Wicked Queer Film Festival returns in person

Photo%3A+Sheen+Hui

Photo: Sheen Hui

By Hannah Nguyen, Deputy Express News Editor

The Wicked Queer Film Festival will return in person from April 7–17 after being virtual for two years.

“There’s nothing that beats an in-person screening,” Executive Director Shawn Cotter said. “There’s something wonderful about sitting in the dark with a group of people. It’s like sitting around the campfire telling stories.”

The Wicked Queer Film Festival is an all-volunteer organization established in 1984 by film programmer George Mansour. He saw a gradual increase of queer representation in movies and decided to put together a film festival with the Museum of Fine Arts to celebrate queer filmmaking. 

Due to the pandemic, the festival moved its entire program––both shorts and features––onto xerb.tv. There were virtual parties and Q&As over Zoom with directors from all over the world. 

“We had great attendance online and it really was a way to bring the community together during hard times,” Director of Programming Katie Shannon.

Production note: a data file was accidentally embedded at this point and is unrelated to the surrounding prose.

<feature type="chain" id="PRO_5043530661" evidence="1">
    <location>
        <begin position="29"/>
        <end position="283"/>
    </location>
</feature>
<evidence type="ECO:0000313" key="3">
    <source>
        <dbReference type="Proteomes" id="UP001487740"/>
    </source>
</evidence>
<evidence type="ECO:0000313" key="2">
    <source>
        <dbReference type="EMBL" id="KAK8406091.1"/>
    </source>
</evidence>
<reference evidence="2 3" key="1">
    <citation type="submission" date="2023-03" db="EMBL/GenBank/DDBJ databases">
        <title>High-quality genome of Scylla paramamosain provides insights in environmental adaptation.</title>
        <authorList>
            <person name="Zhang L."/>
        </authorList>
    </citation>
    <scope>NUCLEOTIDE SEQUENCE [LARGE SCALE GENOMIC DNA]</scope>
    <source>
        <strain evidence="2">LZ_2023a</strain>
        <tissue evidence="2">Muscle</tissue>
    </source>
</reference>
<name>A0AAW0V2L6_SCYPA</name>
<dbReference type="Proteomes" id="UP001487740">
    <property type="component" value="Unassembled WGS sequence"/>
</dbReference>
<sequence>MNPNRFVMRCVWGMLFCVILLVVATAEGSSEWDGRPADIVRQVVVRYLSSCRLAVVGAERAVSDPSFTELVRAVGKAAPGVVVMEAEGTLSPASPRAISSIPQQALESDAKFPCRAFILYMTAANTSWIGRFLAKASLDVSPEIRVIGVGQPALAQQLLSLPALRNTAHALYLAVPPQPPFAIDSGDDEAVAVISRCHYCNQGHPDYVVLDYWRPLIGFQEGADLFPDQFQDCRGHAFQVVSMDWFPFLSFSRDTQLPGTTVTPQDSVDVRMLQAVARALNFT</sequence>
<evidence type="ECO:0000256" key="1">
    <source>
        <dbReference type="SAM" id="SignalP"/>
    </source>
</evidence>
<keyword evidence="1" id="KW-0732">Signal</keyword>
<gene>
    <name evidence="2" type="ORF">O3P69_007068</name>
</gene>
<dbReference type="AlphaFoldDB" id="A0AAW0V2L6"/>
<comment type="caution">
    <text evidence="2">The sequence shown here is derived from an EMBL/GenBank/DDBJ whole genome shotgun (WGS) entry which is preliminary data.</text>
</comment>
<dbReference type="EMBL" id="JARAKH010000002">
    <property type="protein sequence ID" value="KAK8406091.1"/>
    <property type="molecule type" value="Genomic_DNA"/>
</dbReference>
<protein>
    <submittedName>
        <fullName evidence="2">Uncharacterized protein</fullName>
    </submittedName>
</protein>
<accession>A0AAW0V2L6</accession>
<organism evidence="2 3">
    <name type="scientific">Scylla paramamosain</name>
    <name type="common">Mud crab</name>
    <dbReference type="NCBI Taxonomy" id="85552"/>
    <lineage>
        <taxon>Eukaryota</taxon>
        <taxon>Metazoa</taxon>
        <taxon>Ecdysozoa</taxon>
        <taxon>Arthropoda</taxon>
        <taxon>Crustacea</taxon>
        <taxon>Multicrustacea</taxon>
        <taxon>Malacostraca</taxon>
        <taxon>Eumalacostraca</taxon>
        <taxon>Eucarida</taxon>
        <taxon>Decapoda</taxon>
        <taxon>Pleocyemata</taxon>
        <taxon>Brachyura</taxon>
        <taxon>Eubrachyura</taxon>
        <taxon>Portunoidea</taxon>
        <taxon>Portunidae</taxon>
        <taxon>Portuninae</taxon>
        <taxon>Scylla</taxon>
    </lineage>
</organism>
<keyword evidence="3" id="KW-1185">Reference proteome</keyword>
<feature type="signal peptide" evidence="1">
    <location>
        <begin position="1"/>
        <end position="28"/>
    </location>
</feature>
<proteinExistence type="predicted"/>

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Now on its 38th edition, screenings for the upcoming festival will be held at the Bright Family Screening Room at Paramount Theatre, the ICA, and the Brattle Theatre.

Cotter said the best part about being part of the film festival is that it provides a platform to share stories that are familiar to him and also not his own. Small film festivals are more likely to properly represent marginalized communities.

The festival had to split their shorts programs to some in-person and some virtual attendance due to spacing and venue availability. They also had to cut down programming from 50 films to 33.

Wicked Queer collaborates with other film festivals and cultural organizations, including Boston Latino International Virtual Film Festival and Boston Asian American Film Festival, among others, to reach out to and connect with communities that can play a part in the festival and help diversify it.

“I want Wicked Queer to be for us and by us and by us it means everybody,” Cotter said.

Beyond the festival itself, Wicked Queer embraces its all-volunteer system that provides opportunities for filmmakers to get involved. 

“If we went away, what would we be left with as far as representation and screening films?” Cotter said. “A lot of the times, Wicked Queer is the first stop on a filmmaker’s journey because we do show a lot of first-time filmmakers—students, older people who are making films for the first time. We have a lot of program spaces for filmmakers.”

Tickets are available for purchase on Wicked Queer’s website.